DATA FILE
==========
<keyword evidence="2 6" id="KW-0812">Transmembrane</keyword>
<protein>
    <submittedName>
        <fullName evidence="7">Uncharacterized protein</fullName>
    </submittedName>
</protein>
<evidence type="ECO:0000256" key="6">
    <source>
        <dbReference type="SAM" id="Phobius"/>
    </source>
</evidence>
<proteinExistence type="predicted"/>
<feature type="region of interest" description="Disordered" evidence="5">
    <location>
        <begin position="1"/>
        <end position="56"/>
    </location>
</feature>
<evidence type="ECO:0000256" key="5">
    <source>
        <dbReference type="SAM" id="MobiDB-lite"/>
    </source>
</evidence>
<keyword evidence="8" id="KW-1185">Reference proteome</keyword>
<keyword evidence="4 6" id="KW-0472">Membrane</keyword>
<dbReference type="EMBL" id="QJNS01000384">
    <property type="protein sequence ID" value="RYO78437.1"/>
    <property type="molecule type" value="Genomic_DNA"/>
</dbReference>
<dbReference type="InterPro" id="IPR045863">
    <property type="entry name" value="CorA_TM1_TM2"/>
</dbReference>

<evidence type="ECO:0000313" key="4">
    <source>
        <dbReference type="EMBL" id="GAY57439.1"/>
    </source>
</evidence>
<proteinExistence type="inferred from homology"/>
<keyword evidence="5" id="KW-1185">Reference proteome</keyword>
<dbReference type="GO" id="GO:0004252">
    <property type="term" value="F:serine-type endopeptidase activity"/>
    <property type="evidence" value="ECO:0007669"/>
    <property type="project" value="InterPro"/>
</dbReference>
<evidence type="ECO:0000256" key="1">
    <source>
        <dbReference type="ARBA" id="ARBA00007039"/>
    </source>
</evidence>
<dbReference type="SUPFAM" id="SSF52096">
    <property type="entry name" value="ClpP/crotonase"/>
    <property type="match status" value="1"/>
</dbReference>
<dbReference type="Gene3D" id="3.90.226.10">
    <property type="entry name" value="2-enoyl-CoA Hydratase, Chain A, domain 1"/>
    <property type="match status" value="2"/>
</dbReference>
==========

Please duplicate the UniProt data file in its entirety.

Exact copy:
<keyword evidence="2 6" id="KW-0812">Transmembrane</keyword>
<protein>
    <submittedName>
        <fullName evidence="7">Uncharacterized protein</fullName>
    </submittedName>
</protein>
<evidence type="ECO:0000256" key="6">
    <source>
        <dbReference type="SAM" id="Phobius"/>
    </source>
</evidence>
<proteinExistence type="predicted"/>
<feature type="region of interest" description="Disordered" evidence="5">
    <location>
        <begin position="1"/>
        <end position="56"/>
    </location>
</feature>
<evidence type="ECO:0000256" key="5">
    <source>
        <dbReference type="SAM" id="MobiDB-lite"/>
    </source>
</evidence>
<keyword evidence="8" id="KW-1185">Reference proteome</keyword>
<keyword evidence="4 6" id="KW-0472">Membrane</keyword>
<dbReference type="EMBL" id="QJNS01000384">
    <property type="protein sequence ID" value="RYO78437.1"/>
    <property type="molecule type" value="Genomic_DNA"/>
</dbReference>
<dbReference type="InterPro" id="IPR045863">
    <property type="entry name" value="CorA_TM1_TM2"/>
</dbReference>

<evidence type="ECO:0000313" key="4">
    <source>
        <dbReference type="EMBL" id="GAY57439.1"/>
    </source>
</evidence>
<proteinExistence type="inferred from homology"/>
<keyword evidence="5" id="KW-1185">Reference proteome</keyword>
<dbReference type="GO" id="GO:0004252">
    <property type="term" value="F:serine-type endopeptidase activity"/>
    <property type="evidence" value="ECO:0007669"/>
    <property type="project" value="InterPro"/>
</dbReference>
<evidence type="ECO:0000256" key="1">
    <source>
        <dbReference type="ARBA" id="ARBA00007039"/>
    </source>
</evidence>
<dbReference type="SUPFAM" id="SSF52096">
    <property type="entry name" value="ClpP/crotonase"/>
    <property type="match status" value="1"/>
</dbReference>
<dbReference type="Gene3D" id="3.90.226.10">
    <property type="entry name" value="2-enoyl-CoA Hydratase, Chain A, domain 1"/>
    <property type="match status" value="2"/>
</dbReference>